It might also happen that you don’t get any significative improvements, even with plenty of volume. Don’t wait to much, this simply means your test doesn’t have much effect on the metrics. Move on.

Reaching a clear conclusion is not only important to improve numbers but also to improve your direct marketing knowledge. If you understand well what you do and what happens, you will get better and better over time at A/B testing.

4. Validate Results

Validating the results of each consecutive A/B Test with the maximum level of confidence is the most important part. If you take the wrong conclusion for one or various tests, you might end up spending time and energy generating the opposite effect of what you wanted.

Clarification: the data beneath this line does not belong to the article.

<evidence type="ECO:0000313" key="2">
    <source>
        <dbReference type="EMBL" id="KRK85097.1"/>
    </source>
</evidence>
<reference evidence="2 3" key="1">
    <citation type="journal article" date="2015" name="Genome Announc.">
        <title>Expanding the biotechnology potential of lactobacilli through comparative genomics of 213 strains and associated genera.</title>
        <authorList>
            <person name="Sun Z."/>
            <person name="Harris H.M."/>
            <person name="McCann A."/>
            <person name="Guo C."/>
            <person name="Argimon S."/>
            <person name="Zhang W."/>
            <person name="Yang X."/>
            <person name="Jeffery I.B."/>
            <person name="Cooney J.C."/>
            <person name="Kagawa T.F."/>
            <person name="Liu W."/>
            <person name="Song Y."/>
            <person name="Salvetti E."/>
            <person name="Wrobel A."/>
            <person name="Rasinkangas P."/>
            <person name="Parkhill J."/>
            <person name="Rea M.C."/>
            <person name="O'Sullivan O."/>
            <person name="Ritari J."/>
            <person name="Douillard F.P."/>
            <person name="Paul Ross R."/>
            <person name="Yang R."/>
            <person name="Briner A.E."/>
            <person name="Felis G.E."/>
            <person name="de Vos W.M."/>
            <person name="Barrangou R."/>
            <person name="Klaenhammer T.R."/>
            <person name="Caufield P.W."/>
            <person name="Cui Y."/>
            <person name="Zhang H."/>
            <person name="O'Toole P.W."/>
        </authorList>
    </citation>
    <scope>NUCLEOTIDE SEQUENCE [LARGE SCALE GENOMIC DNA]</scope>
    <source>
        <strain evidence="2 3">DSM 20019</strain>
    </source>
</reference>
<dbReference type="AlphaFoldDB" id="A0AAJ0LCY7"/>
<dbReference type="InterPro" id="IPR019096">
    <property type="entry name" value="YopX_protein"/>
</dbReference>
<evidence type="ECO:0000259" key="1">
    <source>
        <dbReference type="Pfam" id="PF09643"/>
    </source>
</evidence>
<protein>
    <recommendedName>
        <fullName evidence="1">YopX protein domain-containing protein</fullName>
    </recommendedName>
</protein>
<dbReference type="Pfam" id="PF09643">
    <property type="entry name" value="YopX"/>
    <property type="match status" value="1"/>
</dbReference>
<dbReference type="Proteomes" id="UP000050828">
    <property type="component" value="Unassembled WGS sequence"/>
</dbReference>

Make sure you use Random Segments

The first thing you have to look at is the segments you are using for your A/B tests. Test segments must be perfectly random in terms of audience, and timeframe.

Most modern display advertising platforms provide good A/B testing features but make sure the volume is delivered on the exact same audience, and look at report on the exact same timeframe, starting the day when your started your test (or next day if you can’t filter by hours).

By setting up your hypothesis before having any results and knowing which KPIs should not change will help you detect if a test wasn’t executed in normal conditions.

Statistically Validate the results

This is THE most usual mistake unexperienced marketeers do : taking conclusions on tests that are not statistically significant due to lack of volume.